We can find plenty of classes in all popular Java libraries which follow single responsibility principle. For example, in Log4j2, we have different classes with logging methods, different classes are logging levels and so on.

In our application level code, we define model classes to represent real time entities such as Person, Employee, Account etc. Most of these classes are examples of SRP principle because when we need to change the state of a person, only then we will modify the Person class, and so on.

In the given example, we have two classes Person and Account. Both have single responsibility to store their specific information. If we want to change the state of Person then we do not need to modify the class Account and vice-versa.

public class Person 
{
	private Long personId;
	private String firstName;
	private String lastName;
	private String age;
	private List<Account> accounts;
}
public class Account 
{
	private Long guid;
	private String accountNumber;
	private String accountName;
	private String status;
	private String type;
}

Open Closed Principle

OCP is the second principle which we should keep in mind while designing our application. It states:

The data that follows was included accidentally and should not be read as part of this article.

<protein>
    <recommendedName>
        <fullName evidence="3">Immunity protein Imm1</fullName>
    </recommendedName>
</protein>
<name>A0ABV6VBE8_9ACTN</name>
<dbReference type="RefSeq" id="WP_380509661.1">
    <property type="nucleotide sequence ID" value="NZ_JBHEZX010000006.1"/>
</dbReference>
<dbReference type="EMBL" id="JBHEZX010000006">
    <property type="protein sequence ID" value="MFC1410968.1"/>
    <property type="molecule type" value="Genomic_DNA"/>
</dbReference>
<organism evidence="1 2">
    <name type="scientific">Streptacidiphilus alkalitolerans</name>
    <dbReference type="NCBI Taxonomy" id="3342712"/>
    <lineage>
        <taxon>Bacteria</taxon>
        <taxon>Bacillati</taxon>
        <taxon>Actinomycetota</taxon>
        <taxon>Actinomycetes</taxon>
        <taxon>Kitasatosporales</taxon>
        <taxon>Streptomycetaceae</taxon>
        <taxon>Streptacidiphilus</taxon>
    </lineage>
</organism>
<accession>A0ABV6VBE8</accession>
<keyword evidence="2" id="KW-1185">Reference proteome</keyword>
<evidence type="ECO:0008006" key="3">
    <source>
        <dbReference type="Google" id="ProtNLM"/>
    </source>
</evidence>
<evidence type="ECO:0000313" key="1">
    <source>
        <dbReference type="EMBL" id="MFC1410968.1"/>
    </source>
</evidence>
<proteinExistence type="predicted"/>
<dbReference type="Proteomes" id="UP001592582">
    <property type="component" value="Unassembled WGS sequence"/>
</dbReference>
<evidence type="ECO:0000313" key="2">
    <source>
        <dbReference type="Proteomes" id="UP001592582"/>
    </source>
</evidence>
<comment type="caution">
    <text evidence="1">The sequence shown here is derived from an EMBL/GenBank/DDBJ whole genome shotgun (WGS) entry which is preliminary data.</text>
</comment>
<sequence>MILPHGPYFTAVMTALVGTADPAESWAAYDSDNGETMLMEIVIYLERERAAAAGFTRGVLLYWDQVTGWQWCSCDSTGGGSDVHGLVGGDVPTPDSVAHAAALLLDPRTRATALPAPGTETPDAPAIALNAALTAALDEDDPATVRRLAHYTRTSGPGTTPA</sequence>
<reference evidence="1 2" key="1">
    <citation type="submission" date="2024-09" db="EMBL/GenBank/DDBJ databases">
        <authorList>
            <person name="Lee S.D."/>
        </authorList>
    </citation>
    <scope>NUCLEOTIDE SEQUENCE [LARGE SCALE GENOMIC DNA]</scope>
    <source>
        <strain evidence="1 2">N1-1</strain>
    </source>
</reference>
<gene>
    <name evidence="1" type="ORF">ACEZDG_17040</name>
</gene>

“Software components should be open for extension, but closed for modification”

It means that the application classes should be designed in such a way that whenever fellow developers want to change the flow of control in specific conditions in application, all they need to extend the class and override some functions and that’s it.

If other developers are not able to write the desired behavior due to constraints put by the class, then we should reconsider refactoring the class.

I do not mean here that anybody can change the whole logic of the class, but one should be able to override the options provided by software in a non harmful way permitted by the software.

Example

If we take a look into any good framework like struts or spring, we will see that we can not change their core logic and request processing, but we modify the desired application flow just by extending some classes and plugin them in configuration files.

For example, spring framework has class DispatcherServlet. This class acts as a front controller for String based web applications. To use this class, we are not required to modify this class. All we need is to pass initialization parameters and we can extend its functionality the way we want.

Please note that apart from passing initialization parameters during application startup, we can override methods as well to modify the behavior of target class by extending the classes. For example, struts Action classes are extended to override the request processing logic.

public class HelloWorldAction extends Action 
{
	@Override
	public ActionForward execute(ActionMapping mapping, 
			ActionForm form, 
			HttpServletRequest request, 
			HttpServletResponse response) 
			throws Exception 
	{
	    //Process the request
    }
}

Liskov’s Substitution Principle